RENEE MONTAGNE, host:
OK. So, in Italy visitors often comment on the skimpy frocks and the sheer quantity of exposed female flesh in ads and on TV. This trend has been growing for years. And feminists say Italian Prime Minister Silvio Berlusconi and his television empire have led the way in encouraging what you might call the commercial exploitation of the female body. NPR's Sylvia Poggioli has this from Rome.
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SYLVIA POGGIOLI: A recent popular TV show was a contest for two showgirl slots on a top satirical program. More than 5,000 women applied. The prime requisites were perfect bodies and the ability to dance on tabletops.
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POGGIOLI: Both on public TV and networks owned by Prime Minister and media tycoon Silvio Berlusconi, scantily dressed women can be seen but rarely heard on all types of programs from quizzes to political talk shows. Opinion polls indicate the showgirl is the number one role model for young Italian women, including 21-year-old student Livia Colarietti.
Ms. LIVIA COLARIETTI (Student): (Through Translator) If I were a little thinner, I would have joined the contest to become a showgirl. I enjoy those shows. I really like to watch them.
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Ms. MARA CARFAGNA (Italian Minister of Equal Opportunities): (Singing) Imagine all the people, living...
POGGIOLI: One very successful showgirl is Mara Carfagna, who left an uncertain singing career for politics. Prime Minister Berlusconi chose her for minister of equal opportunity as both denied media reports they were having an affair. Satirist Sabina Guzzanti has publicly scorned the former topless calendar girl.
Ms. SABINA GUZZANTI (Italian Satirist): Because there's absolutely a scandal. Here we have more a pinup than exactly a showgirl. I mean, someone really just showing her body, and she became minister of equal opportunities.
POGGIOLI: Veteran feminist Grazia Francescato concedes the Carfagna model is winning.
Ms. GRAZIA FRANCESCATO (Italian Feminist): We've gone from equal opportunities to equal opportunism. You try to be very appealing to the other sex, especially to very, very powerful men. I'm very, very disappointed by women.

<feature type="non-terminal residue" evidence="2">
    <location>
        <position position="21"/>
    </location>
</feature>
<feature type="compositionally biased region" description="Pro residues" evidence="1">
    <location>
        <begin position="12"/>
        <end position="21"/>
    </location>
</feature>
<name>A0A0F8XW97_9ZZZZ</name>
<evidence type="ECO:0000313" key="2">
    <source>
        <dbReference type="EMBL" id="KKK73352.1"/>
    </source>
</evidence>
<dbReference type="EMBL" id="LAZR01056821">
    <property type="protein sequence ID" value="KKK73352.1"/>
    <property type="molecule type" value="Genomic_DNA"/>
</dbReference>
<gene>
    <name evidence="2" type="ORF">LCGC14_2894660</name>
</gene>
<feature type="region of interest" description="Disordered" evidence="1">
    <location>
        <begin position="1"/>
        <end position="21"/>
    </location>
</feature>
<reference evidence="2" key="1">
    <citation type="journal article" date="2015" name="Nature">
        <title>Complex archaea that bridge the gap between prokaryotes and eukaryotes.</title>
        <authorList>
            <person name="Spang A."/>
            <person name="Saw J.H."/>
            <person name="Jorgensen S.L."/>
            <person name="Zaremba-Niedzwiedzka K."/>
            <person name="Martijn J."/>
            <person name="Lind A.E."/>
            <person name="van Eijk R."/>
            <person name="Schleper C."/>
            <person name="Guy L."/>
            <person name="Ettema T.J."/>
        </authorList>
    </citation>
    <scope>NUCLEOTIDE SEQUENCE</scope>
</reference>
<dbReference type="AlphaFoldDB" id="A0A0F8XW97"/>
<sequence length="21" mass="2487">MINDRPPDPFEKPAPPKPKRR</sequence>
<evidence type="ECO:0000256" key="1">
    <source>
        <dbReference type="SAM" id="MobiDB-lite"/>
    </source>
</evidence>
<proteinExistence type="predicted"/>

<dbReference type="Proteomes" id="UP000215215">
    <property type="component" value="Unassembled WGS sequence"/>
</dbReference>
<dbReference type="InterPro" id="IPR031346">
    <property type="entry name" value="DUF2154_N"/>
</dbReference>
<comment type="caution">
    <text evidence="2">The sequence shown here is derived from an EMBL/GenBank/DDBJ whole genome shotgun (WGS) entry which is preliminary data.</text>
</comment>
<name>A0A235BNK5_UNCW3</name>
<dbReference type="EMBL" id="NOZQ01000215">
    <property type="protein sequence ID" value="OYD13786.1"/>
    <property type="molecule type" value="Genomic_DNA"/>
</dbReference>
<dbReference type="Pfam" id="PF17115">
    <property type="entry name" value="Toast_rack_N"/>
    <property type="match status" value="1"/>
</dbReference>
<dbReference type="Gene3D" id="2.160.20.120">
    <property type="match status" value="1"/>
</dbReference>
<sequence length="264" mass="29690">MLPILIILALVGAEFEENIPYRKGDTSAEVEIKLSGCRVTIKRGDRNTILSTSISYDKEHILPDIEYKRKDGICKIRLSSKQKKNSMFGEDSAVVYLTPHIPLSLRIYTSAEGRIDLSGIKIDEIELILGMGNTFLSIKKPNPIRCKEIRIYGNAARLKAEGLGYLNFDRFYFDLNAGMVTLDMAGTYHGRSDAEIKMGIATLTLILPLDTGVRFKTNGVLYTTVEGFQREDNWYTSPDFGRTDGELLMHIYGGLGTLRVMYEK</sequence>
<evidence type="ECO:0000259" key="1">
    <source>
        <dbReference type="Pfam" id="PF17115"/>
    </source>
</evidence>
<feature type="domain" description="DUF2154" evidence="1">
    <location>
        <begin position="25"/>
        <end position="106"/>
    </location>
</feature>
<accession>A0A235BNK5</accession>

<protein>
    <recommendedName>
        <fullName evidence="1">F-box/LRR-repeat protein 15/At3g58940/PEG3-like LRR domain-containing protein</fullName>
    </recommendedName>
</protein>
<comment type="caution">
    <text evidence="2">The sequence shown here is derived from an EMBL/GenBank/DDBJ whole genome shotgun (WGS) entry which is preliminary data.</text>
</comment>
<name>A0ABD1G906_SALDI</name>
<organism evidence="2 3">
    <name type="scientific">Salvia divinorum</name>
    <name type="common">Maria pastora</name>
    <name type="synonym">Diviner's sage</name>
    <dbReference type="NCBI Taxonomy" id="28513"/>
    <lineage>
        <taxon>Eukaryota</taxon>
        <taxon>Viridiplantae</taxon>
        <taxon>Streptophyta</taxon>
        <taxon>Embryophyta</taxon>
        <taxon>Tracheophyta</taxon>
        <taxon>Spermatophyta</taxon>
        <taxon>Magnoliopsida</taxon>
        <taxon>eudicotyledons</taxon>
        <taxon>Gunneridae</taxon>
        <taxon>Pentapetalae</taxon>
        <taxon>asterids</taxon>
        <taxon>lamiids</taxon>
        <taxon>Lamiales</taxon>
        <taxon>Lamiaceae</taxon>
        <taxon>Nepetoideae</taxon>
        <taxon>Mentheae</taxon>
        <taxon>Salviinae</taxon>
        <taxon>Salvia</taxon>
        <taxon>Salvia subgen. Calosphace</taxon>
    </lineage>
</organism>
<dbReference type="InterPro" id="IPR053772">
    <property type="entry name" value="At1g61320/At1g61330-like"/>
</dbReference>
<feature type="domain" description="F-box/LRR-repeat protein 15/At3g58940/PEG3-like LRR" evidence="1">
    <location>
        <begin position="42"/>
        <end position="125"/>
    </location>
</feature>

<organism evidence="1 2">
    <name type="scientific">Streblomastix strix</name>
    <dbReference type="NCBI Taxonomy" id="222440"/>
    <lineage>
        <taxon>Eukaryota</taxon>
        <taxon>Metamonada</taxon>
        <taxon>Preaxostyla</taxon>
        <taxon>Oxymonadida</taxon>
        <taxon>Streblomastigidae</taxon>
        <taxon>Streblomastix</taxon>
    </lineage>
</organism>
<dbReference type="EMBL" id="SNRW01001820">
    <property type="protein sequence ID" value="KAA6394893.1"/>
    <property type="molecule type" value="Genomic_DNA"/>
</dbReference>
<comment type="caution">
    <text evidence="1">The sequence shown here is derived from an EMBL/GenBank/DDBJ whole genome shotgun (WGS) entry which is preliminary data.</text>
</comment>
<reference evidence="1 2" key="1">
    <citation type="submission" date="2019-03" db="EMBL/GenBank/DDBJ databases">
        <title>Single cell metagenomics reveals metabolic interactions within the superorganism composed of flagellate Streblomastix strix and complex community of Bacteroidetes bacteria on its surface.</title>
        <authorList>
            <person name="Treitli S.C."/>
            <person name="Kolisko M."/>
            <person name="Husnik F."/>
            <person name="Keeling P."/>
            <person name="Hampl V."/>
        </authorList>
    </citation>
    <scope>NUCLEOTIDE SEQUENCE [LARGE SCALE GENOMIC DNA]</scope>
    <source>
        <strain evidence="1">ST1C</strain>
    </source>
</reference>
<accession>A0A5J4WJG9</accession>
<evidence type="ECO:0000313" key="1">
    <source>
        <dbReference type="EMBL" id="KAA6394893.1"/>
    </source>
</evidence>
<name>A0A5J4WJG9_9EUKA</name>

POGGIOLI: Feminists were powerful in the '70s, winning legalization of divorce, abortion, and universal health care. But then there was a backlash. Today Italy has the lowest percentage in Europe of working women. Only two percent of top management positions are held by women. That's even behind Kuwait. And only 17 percent of MPs are women, less than in Rwanda and Burundi. Television has become women's only showcase, and social scientist Elisa Manna has studied its impact on society.
Dr. ELISA MANNA (Italian Social Scientist, Censis Research Institute): To sell your body for a calendar, for a career is not considered now so bad. For many, many young women, this kind of attitude is connected to television because they have this kind of model in every hour of the day.
POGGIOLI: With remote in hand, a viewer can zap from game shows with giggling girls in bikinis to primetime anchorwomen with plunging necklines. All this sexiness on TV began with the birth of Berlusconi's networks in the 1980s. The 72-year-old prime minister speaks openly about sex. He recently bragged, "I sleep for three hours and still have enough energy to make love for another three." The Berlusconi TV model is widely seen as having shaped Italy's contemporary society.
Journalist Lilli Gruber says feminism and solidarity among women are out of fashion. A former TV anchorwoman who resigned from public television in protest over Berlusconi's control of the media, Gruber says most women appear unwilling or unable to assert themselves and are too weak to fight.
Ms. LILLI GRUBER (Italian Journalist, Former TV Anchor): To fight back against growing sexism, growing violence against women and domestic violence especially, fight back all these politicians who don't move an inch in order to allow women to be in charge and take on responsibilities.
POGGIOLI: Gruber points out, however, that the majority of Italians now studying in universities are women - a generation she believes won't be passive and might even succeed in breaking down Italy's old boys' network. Sylvia Poggioli, NPR News, Rome.